Congo President’s Daughter Charged With Corruption in France

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Investigators have widened a corruption probe into the French assets of three African ruling families, charging the daughter and son-in-law of Congo’s President Denis Sassou Nguesso, judicial sources told AFP on Sunday. Julienne Sassou Nguesso, 50, and her 53-year-old husband Guy Johnson were placed under investigation this week for “money laundering and misuse of public funds”, the sources said.

Investigators are trying to determine how the couple in 2006 were able to purchase a mansion valued at 3 million euros ($3.4 million) in the swanky Paris suburb of Neuilly-sur-Seine just north of the ritzy 16th arrondissement, according to a judicial source.

The tentacles of the case also reach out to ruling families in Equatorial Guinea and Gabon.

Julienne Sassou Nguesso is an insurance agent by profession and her husband is a lawyer…..Congo Presidents Daughter Charged with Corruption

The Malta Files: How The Smallest EU Country Became A Haven For Global Tax Avoidance

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The Mediterranean republic of Malta operates a tax system where companies pay the lowest tax on profits in the EU – only five per cent.

Over the last three months, journalistic network European Investigative Collaborations EIC dug into over 150,000 documents that show how international companies take advantage of this system, using Malta as a pirate base for tax avoidance in the EU.

Although benefiting from the advantages of EU membership, Malta also welcomes large companies and wealthy private clients looking to dodge taxes in their home countries. This has made Malta a target for firms linked to the Italian mafia, Russian loan sharks and the highest echelons of the Turkish elite.

This damages the budgets of other EU countries, and reveals a weakness in the union, which allows member states sovereign rights over their taxation. The research was undertaken by the EIC, which has brought together 12 media and over 40 journalists in 16 countries.

This is how the scheme works:
A company in Geneva, London or Paris can open a parent firm in Malta, where it is taxed at 35 per cent, the highest income tax band.

However if the shareholders of the company are not based in Malta, and the bulk of the firm’s business does not take place in Malta, the Maltese Inland Revenue can refund up to 6/7 of this amount to the company.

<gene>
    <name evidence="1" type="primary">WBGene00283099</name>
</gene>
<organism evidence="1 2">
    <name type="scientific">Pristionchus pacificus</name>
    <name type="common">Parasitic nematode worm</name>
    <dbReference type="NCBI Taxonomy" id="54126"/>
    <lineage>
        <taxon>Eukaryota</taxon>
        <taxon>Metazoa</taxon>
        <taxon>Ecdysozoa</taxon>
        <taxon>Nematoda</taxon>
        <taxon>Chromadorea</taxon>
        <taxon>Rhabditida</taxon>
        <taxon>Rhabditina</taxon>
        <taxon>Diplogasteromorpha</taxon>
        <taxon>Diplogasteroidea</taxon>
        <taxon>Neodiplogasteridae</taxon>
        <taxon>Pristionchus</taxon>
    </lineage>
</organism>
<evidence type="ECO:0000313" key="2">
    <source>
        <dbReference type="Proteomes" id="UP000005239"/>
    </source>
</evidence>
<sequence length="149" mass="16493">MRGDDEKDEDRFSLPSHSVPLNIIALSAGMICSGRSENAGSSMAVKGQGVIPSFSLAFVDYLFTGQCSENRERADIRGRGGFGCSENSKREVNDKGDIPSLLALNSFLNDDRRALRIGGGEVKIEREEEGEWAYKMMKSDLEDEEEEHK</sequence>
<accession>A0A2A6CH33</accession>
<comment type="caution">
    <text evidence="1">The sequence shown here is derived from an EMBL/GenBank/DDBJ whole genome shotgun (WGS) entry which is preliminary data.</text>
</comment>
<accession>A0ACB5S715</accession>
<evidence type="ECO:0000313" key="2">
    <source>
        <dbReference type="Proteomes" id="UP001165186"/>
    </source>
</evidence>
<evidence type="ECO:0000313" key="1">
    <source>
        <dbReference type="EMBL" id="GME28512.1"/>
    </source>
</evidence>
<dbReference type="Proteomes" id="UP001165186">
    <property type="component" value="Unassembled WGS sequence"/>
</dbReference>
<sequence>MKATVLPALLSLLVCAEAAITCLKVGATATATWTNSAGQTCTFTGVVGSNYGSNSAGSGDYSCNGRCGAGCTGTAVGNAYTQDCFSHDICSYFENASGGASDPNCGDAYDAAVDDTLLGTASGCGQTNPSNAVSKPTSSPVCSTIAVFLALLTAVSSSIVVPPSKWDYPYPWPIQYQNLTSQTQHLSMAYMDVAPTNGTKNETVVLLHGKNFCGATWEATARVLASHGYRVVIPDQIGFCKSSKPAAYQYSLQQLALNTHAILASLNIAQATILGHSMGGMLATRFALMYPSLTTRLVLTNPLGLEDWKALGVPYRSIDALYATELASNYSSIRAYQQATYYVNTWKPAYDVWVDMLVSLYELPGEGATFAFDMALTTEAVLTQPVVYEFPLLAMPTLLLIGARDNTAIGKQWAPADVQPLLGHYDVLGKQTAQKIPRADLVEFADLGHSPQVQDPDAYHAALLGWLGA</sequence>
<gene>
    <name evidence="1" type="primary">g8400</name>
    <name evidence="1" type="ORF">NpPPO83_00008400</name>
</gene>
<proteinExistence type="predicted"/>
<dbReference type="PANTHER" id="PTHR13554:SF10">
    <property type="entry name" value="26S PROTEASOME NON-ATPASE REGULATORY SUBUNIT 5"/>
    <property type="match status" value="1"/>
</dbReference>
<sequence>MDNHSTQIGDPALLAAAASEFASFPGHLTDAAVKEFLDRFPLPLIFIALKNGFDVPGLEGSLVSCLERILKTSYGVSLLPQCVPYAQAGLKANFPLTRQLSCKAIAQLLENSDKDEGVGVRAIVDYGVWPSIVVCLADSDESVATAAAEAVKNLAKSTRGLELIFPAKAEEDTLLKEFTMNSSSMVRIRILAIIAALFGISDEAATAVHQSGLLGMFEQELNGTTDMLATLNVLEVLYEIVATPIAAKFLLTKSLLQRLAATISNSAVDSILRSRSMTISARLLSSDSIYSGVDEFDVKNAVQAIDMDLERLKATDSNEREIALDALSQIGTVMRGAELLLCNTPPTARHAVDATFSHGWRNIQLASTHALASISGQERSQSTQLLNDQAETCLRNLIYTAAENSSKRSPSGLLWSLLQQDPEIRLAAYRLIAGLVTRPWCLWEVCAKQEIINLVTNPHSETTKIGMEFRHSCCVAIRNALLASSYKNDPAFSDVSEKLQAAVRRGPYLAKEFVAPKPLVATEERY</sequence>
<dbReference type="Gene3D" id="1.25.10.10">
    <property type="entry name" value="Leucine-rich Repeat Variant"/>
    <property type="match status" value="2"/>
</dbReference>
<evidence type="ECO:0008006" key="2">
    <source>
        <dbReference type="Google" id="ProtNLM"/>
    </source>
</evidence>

De facto, this makes corporate tax in Malta only five per cent.
This compares to an EU average of around 22 per cent. In 2015, this scheme saw a shortfall of almost four billion Euro in taxes, according to a study by newspaper Malta Today. This figure has been steadily rising year on year. This is money “lost” to both the Maltese exchequer and to the tax base of European countries where the companies are headquartered.

Even if this situation appears legal, it seems Malta has not met all the requirements to control possible fraud cases associated with the fiscal status of the islands state. Malta joined the EU in 2004 and holds the EU Presidency between January and June 2017 – during a climate where the fight against tax evasion, tax avoidance and money laundering is top of the EU agenda.

Maltese Finance Minister Edward Scicluna says that due to Malta’s location and lack of natural resources, the country must be attractive for international companies.

Malta itself is the smallest country in the EU, with only 450,000 people. Its leaders have complained that controlling tax policy is the only tool left for small EU countries to remain competitive.

Using leaked documents and the Maltese company registry, The Black Sea reveals how companies have planned and operated these schemes to deprive countries across the world of valuable revenues…The Blacksea.EU/Malta-Files

Mark Scicluna
www.markscicluna.com

The Dubious Friends Of Donald Trump Part Two: King Of Diamonds

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Although still in its early days, Donald Trump’s presidency is coming under fire. The Russians are alleged to be in possession of sensitive information about Trump. And that exposes Trump to blackmail. Fake news, tweets Trump: “I have nothing to do with Russia – no deals, no loans, no nothing!” Trump swears he has no ties with the Russians. But is that actually the case?

In the second part of our programme about Donald Trump’s controversial friends, we will set our sights on the Israeli billionaire Lev Leviev, who is controversial because he is suspected of trading in blood diamonds. He is one of the world’s biggest diamond traders and owns prestigious stores in New York and Moscow, but he is also the owner of Siebel, the Netherlands’ biggest jewellery chain. Leviev has ties with Russian president Putin, US president Trump and his son-in-law and senior adviser Jared Kushner. Trump, however, claims he hardly knows this “King of Diamonds” . Zembla investigates Lev Leviev’s business empire.  The dubious friends of Donald Trump part two: King of Diamonds

Watch the first part of the dubious friends of Donald Trump: ‘the Russians’ here.

Blood Diamond/  Cartoon Movement

 

 

The Dubious Friends of Donald Trump: The Russians

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Although still in its early days, Donald Trump’s presidency is coming under fire. The Russians are alleged to be in possession of sensitive information about Trump. And that exposes Trump to blackmail. Fake news, tweets Trump: “I have nothing to do with Russia – no deals, no loans, no nothing!” Trump swears he has no ties with the Russians. But is that actually the case?